By Jake Donovan
Shinsuke Yamanaka continues to plead his case as the best bantamweight in the world. The latest piece of evidence in the form of a four-knockdown, 9th round knockout performance versus Belgium's Stephane Jamoye in their bantamweight title fight Wednesday evening in Osaka, Japan.
Four knockdowns were produced in the one-sided affair, though the difference in skill and desire was evident well before the bout began. Yamanaka was feverishly working the mitts in his dressing room moments before the main event, while Jamoye was "caught" relaxing in his dressing room, jumping up to shadow box only after realizing he was already on camera.
Tactical boxing was on display early, but merely a warmup of more thrilling action to come. Yamanaka patiently measured up his challenger, working his jab and controlling the action at his desired pace. Jamoye was lulled into believing a boxing match broke out, caught off guard when Yamanaka scored with a left hand over the top of his challenger's guard midway through round two, producing the bout's first knockdown.
To his credit, Jamoye came alive in round three, determined to win the fight or at least go out on his shield. Yamanaka was as calm as an assassin, steadily working his jab and punching in combination. Cognizant of the incoming, Jamoye knew to ride out the storm before charging forward and scoring with an occasional right hand whenever he was able to work his way inside. The punches came awkward angles and sloppy technique, but just enough to briefly throw Yamanaka out of rhythm.
Action slowed in the middle rounds, but with Yamanaka still largely in control. Every punch he threw seemed to put Jamoye on his heels, connecting at will with jabs and straight left hands.
Open scoring revealed a clean sweep through four rounds for Yamanaka, up 40-35 on all three scorecards. It was telling of the bout, even if a moot point as the judges' services were hardly required. Yamanaka connected with a series of left hands upstairs in round five, repeatedly rocking Jamoye. A brief moment of salvation for the challenger came late in the round, when a counter right hand caught Yamanaka by surprise, just long enough to take a step back and disrupt an otherwise surgical attack.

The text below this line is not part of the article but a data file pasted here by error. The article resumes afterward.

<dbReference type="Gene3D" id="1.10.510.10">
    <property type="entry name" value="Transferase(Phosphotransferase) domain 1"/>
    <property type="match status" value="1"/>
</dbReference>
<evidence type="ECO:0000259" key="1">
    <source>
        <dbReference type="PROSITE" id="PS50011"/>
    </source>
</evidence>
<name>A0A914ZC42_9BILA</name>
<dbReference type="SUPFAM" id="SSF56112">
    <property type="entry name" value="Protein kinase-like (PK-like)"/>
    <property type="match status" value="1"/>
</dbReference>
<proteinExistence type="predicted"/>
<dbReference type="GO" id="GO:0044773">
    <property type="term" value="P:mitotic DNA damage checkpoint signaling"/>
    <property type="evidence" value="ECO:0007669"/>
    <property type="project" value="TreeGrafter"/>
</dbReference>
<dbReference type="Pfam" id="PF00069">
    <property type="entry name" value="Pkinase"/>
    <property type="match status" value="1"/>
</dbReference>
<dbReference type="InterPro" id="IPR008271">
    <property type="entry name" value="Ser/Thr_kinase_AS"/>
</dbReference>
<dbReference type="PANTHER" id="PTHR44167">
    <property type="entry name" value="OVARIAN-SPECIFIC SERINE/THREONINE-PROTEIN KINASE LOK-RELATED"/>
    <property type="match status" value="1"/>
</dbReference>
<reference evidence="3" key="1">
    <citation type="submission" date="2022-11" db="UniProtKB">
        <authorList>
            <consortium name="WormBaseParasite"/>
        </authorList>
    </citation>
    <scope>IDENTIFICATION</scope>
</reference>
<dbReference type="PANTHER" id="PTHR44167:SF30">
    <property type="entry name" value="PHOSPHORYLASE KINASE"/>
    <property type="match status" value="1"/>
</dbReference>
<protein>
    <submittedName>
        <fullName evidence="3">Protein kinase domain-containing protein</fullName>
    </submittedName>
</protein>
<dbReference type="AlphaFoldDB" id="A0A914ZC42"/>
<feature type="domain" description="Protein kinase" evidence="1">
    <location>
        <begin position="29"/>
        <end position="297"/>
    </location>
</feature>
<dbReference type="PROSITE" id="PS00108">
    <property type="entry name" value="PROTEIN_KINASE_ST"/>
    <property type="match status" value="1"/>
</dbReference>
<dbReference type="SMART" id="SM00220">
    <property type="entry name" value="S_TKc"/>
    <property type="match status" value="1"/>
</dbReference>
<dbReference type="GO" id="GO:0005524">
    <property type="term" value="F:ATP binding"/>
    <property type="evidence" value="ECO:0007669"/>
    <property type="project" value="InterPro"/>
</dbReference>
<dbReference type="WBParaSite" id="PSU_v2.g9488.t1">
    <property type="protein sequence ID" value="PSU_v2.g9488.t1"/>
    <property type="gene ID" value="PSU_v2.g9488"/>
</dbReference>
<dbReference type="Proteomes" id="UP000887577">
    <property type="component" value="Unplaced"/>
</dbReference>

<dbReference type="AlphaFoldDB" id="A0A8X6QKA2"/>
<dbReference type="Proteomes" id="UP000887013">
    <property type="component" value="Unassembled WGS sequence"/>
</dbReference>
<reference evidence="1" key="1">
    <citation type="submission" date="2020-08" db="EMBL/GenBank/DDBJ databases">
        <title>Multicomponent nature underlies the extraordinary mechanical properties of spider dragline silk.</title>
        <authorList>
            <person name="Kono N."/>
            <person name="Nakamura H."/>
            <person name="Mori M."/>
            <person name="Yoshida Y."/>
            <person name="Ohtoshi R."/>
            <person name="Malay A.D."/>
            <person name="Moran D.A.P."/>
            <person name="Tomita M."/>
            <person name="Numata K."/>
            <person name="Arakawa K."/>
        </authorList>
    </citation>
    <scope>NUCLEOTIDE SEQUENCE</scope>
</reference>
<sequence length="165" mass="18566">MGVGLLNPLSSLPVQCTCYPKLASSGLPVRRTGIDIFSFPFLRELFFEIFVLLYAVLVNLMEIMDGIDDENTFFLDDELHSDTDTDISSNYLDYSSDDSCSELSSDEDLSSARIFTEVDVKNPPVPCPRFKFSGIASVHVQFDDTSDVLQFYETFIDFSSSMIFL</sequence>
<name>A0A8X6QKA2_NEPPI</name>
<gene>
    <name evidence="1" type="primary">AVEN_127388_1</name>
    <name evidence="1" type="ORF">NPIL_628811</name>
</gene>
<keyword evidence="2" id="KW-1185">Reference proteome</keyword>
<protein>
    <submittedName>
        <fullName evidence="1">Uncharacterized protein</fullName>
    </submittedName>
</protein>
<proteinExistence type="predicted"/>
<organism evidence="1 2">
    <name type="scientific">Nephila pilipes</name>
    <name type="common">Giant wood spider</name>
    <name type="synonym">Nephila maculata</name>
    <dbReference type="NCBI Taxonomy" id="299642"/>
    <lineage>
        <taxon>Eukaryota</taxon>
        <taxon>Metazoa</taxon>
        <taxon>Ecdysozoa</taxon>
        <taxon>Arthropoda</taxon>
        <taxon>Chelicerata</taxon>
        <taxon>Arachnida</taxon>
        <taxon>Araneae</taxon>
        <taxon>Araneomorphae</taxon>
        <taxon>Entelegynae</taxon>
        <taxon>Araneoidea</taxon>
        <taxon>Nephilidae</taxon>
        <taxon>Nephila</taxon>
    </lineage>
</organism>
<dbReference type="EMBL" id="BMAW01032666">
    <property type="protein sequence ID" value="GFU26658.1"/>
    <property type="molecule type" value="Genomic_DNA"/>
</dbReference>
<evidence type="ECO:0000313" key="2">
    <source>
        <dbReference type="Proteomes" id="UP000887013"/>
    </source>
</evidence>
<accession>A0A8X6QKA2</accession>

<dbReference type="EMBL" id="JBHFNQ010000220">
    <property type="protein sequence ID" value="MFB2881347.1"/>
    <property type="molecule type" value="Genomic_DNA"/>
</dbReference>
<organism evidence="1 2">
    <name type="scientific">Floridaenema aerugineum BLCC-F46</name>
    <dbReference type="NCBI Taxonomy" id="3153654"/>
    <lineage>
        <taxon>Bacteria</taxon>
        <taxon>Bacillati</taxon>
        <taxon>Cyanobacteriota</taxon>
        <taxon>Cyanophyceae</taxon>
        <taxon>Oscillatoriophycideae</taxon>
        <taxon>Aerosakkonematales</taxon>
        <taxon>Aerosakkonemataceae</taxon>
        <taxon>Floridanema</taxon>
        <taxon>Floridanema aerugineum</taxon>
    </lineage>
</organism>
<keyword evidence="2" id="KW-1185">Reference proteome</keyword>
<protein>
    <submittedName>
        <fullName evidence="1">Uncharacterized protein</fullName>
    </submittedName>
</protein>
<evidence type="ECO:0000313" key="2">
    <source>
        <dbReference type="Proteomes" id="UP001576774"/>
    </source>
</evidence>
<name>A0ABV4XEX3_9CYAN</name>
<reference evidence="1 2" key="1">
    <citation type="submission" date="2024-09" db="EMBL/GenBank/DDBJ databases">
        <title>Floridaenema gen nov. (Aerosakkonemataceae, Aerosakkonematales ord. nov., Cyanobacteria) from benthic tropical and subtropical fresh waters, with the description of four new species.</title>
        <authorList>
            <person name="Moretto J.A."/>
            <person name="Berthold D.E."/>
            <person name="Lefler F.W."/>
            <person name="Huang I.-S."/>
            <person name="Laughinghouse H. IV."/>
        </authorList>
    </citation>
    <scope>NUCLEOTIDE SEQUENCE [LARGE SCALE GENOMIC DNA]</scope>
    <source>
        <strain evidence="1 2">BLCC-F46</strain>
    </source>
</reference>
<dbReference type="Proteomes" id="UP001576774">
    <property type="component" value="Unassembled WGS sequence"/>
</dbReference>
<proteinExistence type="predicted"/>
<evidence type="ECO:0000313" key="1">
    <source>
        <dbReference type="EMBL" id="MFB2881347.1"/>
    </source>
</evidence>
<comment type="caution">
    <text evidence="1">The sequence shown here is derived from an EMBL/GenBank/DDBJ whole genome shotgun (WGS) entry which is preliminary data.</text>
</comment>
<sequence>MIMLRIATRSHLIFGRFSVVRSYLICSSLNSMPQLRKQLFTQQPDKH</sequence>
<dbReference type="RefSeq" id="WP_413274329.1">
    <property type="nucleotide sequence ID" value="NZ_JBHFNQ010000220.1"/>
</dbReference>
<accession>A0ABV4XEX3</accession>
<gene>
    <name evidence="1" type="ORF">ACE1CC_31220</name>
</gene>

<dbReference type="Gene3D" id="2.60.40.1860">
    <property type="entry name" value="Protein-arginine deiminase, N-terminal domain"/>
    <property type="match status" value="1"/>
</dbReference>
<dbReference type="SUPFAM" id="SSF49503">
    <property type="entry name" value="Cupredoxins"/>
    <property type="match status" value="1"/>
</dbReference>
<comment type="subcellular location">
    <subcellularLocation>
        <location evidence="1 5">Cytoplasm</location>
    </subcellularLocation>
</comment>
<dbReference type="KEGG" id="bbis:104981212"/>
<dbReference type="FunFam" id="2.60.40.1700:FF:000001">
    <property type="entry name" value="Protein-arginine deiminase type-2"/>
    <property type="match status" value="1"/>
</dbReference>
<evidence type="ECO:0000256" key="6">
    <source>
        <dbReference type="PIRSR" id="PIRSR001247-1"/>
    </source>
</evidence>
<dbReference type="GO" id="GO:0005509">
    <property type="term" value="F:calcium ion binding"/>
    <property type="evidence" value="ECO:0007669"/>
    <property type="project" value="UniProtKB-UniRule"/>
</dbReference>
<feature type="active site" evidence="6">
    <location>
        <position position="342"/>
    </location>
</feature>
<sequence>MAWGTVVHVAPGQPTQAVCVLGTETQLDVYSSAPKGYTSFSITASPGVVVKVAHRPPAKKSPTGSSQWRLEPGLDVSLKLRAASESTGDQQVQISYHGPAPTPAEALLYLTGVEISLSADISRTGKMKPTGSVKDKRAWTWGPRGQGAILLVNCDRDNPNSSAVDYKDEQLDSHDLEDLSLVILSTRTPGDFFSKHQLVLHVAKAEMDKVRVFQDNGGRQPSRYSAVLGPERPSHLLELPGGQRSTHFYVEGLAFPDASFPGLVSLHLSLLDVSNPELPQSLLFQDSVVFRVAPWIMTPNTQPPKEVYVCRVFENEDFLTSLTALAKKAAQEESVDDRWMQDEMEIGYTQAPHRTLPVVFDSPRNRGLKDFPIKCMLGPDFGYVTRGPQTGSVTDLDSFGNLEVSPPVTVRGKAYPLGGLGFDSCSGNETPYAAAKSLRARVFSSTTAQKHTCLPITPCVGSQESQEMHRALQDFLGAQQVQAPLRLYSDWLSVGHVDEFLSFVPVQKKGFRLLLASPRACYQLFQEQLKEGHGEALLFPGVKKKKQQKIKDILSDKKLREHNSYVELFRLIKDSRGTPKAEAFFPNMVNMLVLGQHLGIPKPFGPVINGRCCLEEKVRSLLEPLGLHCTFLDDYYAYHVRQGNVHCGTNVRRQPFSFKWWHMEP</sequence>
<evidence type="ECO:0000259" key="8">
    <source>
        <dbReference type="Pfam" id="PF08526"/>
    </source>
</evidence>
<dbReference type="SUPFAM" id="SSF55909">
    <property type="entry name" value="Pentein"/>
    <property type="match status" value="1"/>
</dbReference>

The threat of a knockout surfaced early in round six. A chopping left hand caught Jamoye flush on the jaw, leaving him rocked and wide open for an ensuing volley of punches. Yamanaka had knockout on his mind, but the challenger briefly rode out the storm.
Yamanaka's attack was disrupted midway through the round, when referee Hector Afu deducted a point for extending his right arm to keep his challenger in place. The deduction came with a slight delay, giving Jamoye just enough time to catch his breath and regroup. It didn't help turn the tide, but allowed him to survive the round.
It turned out to merely provide false hope. Jamoye was a spent fighter as the second half of the bout began. Yamanaka darted in and out, sizing up his deflated challenger who was sloppy with his punches and even flopping to the canvas after missing wildly with a left hook. Yamanaka failed to take advantage, however, conserving his energy and sticking to his jab.
What he lacked in desire in the previous round, Yamanaka more than made up for in the eighth. A straight left hand crashed on Jamoye's grill to produce the second knockdown of the fight. Jamoye made it to his feet, but remained on unsteady legs. The best the challenger could provide was to wisely hold whenever the champion worked his way inside. Yamanaka caught wind of the strategy, employing a range-finding jab to set up his attack.
The switch in strategy saw the southpaw score with a right hook to the body late in the eighth before finishing off Jamoye with a straight left hand early in the ninth. No count was issued upon the fourth and final knockdown, with referee Hector Afu immediately tending to the fallen challenger while signalling the end of the fight.
Yamanaka improves to 21-0-2 (16KO) with the win. Jamoye falls short in his first title challenge, falling to 26-4 (15KO). The 24-year old Belgian boxer came into the fight on the heels of a shocking points loss to Karim Guerfi last September, with previous losses coming to Leo Santa Cruz, Jamie McDonnell and Tomoki Kameda - all three of whom went on to win major titles afterward.
The only aftermath for Yamanaka following his own win over Jamoye is to further establish his dominance in the bantamweight division, at least until he's ready to move up in weight. The 31-year old has scored knockouts in all but one title fight. The lone title defense to go to the scorecards was his first, taking a 12-round decision over Vic Darchinyan in April '12. Five straight knockouts have now followed, as well as 14 stoppages in his last 15 fights. Included in the batch is a Knockout of the Year candidate with his 9th round drilling of Tomas Rojas in Nov. '12, as well as a 6th round stoppage of Christian Esquivil to begin his title reign in Nov. '06.
The bout aired via same-day slight tape delay on Nippon TV in Japan. Opening the broadcast, Kiko Martinez successfully defended his super bantamweight title for the second time, stopping former two-division champ Hozumi Hasegawa in seven rounds. A full report can be found
Jake Donovan is the Managing Editor of Boxingscene.com, as well as a member of Transnational Boxing Ratings Board and the Boxing Writers Association of America. Twitter: @JakeNDaBox